a northern arizona homeowner's guide to identifying and managing invasive plants


Common name(s): Siberian elm, Asiatic elm, Chinese elm, dwarf elm

Scientific name: Ulmus pumila

Family: Elm family (Ulmaceae)

Reasons for concern: Large, dangerous limbs on older trees can easily break off and seriously damage properties or injure people. It is susceptible to many diseases (not Dutch-elm disease), insects, and growth disorders. If seedlings get established in your or your neighbor’s landscapes, they are very difficult to eradicate. If not completely pulled out, they continue to re-sprout and re-grow repeatedly until they look like a large bush. Leaves can shade out desirable native species below. Roots can grow into underground water and sewer lines; surface roots can lift sidewalks or interfere with mowing.

Classification: Non-native

Botanical description: Fast-growing deciduous tree, reaching heights of 50 to 100 feet. Crown is open and rounded with slender, drooping branches, reaching a diameter of 35 to 50 feet.

Leaves: Dark green leaves are arranged alternately along branches, on short stalks, which are sometimes tinged dark red. Leaves are 1 to 2 ½ inches long and half as wide, elliptical, with toothed margins and pointed tips. Leaves have conspicuous, grooved veins in a fishbone pattern, and are slightly hairy on the underside when young. Yellow in the fall.

Trunk: Trunk may be 1 to 3 feet in diameter or even larger. Mature bark is grayish or brown, rough, and furrowed. New branches are thin, gray, sometimes hairy and drooping.

Flowers: Small, greenish flowers emerge in March to April. They have no petals, but form drooping clusters which appear before the tree leafs out. Leaves are followed by half-inch-long, flat, brownish winged seedpods that mature during early summer.

Seeds: Fruit contains a single seed. Straw-colored when mature, with translucent, papery wing.

Roots: Very deep and extensive

Native to: China

Where it grows: Handles dry soils not easily tolerated by other species. Prefers full sun. Grows at elevations from sea level to 7,200 feet. Found along roadsides, streams, home landscapes, and disturbed habitats.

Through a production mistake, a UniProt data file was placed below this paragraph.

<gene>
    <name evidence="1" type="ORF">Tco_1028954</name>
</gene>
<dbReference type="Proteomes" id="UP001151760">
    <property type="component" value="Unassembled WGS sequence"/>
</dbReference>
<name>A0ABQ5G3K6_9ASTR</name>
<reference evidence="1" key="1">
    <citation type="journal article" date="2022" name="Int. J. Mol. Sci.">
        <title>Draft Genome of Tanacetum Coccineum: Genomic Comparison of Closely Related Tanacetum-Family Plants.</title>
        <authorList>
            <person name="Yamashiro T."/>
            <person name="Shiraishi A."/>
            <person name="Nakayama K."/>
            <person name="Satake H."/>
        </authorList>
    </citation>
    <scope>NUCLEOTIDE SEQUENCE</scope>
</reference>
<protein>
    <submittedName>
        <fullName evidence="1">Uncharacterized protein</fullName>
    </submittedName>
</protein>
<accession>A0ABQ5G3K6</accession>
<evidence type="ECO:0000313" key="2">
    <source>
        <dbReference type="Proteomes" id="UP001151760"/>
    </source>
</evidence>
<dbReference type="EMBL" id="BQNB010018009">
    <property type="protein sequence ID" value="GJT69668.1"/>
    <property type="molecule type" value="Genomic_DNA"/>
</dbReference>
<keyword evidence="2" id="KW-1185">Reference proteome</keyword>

Life cycle: Perennial

Reproduction: By seed and by sprouting from the roots

Weedy characteristics: Seeds are abundant and germinate easily under many conditions. They are widely dispersed by wind and water. Seeds germinate early in the season, giving the seedling an advantage over later-establishing plants. Can grow more than 5 feet per year, and form thick stands. Tolerates poor soil, drought, extreme cold, air pollution, and some salinity. Seedlings will tolerate some shade. Plants that are cut down will repeatedly re-sprout.

Control strategies: Hand pull or hoe seedlings as soon as they appear. Monitor area frequently. Small trees can be removed with a sharp grub hoe. If it is safe, larger trees can be girdled between late spring and midsummer, being sure to remove the outer layer of bark. After girdling, tree will die in 1 to 2 years. The trunk will need to be treated with an herbicide to prevent resprouting. Trees may have to be removed by a professional. Contact your local county extension office for more information on chemical control.

Images: Click on an image to enlarge and see the image citation.


  • Siberian elm Least Wanted fact sheet, Plant Conservation Alliance’s Alien Plant Working Group, NPS
  • Siberian elm Invasive Plants, US Forest Service